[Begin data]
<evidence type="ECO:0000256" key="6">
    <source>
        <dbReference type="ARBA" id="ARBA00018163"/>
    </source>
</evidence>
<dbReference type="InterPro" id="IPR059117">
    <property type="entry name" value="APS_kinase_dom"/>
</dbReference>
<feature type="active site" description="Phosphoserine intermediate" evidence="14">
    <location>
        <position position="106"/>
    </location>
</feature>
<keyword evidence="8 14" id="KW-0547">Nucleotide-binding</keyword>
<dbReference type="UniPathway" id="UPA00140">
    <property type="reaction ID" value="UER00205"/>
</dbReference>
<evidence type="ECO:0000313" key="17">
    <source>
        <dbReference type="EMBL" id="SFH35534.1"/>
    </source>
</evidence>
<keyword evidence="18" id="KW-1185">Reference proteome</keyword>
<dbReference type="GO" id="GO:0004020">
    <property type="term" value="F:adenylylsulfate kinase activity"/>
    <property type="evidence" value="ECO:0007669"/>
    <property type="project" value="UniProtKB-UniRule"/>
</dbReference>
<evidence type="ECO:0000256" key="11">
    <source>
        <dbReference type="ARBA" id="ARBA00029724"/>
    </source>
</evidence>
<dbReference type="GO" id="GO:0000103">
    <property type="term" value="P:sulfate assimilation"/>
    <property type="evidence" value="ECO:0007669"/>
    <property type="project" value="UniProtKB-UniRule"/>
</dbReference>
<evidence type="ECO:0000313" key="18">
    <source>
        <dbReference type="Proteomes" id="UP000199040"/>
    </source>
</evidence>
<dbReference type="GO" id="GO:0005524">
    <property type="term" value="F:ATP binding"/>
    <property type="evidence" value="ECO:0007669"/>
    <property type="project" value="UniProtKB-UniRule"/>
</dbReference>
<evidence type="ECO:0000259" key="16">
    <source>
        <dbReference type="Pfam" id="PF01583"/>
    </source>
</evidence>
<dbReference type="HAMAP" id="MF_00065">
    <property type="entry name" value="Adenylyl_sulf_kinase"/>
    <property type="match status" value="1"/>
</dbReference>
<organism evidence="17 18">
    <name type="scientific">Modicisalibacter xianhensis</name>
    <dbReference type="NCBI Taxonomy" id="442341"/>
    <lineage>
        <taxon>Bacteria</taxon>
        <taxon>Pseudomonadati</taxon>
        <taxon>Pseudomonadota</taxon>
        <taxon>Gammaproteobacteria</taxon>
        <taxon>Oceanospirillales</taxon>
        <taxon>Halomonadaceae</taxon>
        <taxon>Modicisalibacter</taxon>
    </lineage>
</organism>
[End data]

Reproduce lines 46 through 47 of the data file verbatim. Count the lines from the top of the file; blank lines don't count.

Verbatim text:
    <property type="evidence" value="ECO:0007669"/>
    <property type="project" value="UniProtKB-UniRule"/>